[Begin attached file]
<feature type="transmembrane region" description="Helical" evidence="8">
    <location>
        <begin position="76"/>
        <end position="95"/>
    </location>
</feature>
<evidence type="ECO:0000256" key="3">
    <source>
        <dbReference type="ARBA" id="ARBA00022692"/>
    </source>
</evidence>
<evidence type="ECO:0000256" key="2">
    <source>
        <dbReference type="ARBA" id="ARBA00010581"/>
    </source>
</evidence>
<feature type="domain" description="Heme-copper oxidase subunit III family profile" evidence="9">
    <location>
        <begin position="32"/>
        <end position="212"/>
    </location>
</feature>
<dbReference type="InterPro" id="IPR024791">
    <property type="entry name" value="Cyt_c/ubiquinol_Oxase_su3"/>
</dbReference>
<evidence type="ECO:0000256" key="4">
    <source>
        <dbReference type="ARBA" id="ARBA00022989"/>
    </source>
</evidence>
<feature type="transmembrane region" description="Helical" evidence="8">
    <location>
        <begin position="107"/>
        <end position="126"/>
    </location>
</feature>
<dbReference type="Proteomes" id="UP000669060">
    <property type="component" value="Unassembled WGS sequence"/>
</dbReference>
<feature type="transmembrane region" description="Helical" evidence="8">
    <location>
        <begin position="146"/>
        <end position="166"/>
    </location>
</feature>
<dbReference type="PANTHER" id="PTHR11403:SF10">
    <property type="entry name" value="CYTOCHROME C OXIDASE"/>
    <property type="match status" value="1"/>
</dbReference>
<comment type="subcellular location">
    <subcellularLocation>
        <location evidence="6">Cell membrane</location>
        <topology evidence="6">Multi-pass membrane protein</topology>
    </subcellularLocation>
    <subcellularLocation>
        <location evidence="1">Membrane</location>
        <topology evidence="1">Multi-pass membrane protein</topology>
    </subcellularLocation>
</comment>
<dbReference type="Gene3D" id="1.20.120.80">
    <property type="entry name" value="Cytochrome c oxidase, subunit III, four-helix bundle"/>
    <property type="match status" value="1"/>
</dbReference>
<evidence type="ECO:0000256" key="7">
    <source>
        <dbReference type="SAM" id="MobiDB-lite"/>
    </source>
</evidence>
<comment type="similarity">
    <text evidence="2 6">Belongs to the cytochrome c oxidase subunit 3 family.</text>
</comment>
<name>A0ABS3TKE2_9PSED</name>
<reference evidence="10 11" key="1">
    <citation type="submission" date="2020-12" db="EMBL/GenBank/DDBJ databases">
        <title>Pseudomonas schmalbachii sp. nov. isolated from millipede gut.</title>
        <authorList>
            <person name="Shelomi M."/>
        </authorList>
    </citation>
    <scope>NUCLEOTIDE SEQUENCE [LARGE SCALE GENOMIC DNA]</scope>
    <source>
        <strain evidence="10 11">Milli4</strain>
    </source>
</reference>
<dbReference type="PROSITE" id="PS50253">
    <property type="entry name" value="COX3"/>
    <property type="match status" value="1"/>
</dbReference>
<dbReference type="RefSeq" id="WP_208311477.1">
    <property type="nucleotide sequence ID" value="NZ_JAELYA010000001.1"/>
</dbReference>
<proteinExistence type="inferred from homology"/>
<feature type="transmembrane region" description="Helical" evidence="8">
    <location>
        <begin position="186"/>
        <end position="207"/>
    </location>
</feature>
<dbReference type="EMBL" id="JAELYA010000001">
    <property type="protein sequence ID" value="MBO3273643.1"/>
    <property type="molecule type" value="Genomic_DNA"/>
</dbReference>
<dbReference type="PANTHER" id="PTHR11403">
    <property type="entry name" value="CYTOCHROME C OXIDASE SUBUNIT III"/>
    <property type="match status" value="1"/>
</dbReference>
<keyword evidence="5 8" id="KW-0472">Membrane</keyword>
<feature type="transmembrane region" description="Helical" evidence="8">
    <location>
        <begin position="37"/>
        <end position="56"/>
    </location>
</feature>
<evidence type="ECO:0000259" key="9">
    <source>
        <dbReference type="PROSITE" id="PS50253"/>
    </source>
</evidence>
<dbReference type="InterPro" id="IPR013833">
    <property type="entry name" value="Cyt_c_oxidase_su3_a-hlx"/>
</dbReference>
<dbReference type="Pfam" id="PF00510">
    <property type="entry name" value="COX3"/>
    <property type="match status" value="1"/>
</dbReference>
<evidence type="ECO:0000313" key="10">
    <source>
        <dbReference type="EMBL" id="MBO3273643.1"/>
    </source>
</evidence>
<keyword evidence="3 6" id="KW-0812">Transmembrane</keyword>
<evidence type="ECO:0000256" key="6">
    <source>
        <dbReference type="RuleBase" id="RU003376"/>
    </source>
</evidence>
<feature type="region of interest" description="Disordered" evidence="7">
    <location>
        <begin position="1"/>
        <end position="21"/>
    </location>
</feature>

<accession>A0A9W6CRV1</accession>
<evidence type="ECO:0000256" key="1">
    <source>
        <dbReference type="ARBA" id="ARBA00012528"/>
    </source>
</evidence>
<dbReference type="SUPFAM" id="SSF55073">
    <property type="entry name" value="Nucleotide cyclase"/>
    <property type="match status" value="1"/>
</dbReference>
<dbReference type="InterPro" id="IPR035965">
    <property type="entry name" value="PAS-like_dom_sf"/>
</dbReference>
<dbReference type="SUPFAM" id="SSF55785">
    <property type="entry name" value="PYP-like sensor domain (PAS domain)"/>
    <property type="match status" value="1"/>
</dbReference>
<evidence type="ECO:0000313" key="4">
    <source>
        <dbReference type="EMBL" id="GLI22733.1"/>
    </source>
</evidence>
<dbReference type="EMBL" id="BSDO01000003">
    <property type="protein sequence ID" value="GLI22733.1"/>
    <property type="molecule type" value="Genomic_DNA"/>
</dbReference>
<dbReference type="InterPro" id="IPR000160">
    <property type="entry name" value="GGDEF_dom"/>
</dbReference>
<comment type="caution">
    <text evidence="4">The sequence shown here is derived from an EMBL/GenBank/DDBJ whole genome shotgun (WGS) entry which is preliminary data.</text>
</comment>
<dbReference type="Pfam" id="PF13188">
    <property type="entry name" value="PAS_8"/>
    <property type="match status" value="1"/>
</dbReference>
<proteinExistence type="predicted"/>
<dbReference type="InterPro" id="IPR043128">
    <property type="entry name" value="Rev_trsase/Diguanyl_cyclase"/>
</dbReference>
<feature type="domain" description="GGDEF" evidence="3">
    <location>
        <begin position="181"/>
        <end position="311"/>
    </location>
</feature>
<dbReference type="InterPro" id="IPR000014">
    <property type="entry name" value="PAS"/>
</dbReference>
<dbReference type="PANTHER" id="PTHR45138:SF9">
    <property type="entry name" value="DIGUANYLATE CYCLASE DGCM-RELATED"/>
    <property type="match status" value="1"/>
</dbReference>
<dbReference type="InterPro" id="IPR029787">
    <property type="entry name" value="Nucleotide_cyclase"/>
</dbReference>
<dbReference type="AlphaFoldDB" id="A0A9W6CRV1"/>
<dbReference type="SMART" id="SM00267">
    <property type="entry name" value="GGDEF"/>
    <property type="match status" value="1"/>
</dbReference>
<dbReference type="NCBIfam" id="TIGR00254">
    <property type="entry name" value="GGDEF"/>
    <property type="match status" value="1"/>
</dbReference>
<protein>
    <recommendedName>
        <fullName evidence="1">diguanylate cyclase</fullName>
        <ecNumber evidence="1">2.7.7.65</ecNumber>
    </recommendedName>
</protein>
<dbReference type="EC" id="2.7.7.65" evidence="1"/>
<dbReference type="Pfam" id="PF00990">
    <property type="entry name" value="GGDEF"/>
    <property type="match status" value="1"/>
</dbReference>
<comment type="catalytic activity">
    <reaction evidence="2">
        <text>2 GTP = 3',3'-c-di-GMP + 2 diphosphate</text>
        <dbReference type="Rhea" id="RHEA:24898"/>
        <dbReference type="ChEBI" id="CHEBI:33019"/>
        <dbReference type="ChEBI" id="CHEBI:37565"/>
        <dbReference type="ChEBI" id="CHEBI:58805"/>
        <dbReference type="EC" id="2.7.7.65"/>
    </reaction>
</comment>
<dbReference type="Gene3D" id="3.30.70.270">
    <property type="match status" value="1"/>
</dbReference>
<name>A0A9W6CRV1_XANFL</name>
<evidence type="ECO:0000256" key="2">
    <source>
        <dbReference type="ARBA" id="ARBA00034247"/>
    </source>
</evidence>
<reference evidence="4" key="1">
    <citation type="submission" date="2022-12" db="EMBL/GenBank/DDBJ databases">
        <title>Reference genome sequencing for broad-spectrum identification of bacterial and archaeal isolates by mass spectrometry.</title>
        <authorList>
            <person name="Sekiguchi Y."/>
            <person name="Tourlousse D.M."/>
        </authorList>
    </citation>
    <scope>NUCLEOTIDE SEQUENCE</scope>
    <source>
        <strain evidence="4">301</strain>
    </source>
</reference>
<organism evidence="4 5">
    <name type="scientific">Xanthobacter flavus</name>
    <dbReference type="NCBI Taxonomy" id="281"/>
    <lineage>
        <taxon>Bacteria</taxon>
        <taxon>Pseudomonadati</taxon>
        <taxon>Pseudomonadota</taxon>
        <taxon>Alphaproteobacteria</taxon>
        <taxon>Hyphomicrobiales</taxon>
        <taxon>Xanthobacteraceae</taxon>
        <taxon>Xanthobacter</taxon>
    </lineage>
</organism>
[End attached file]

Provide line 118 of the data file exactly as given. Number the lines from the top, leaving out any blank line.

</evidence>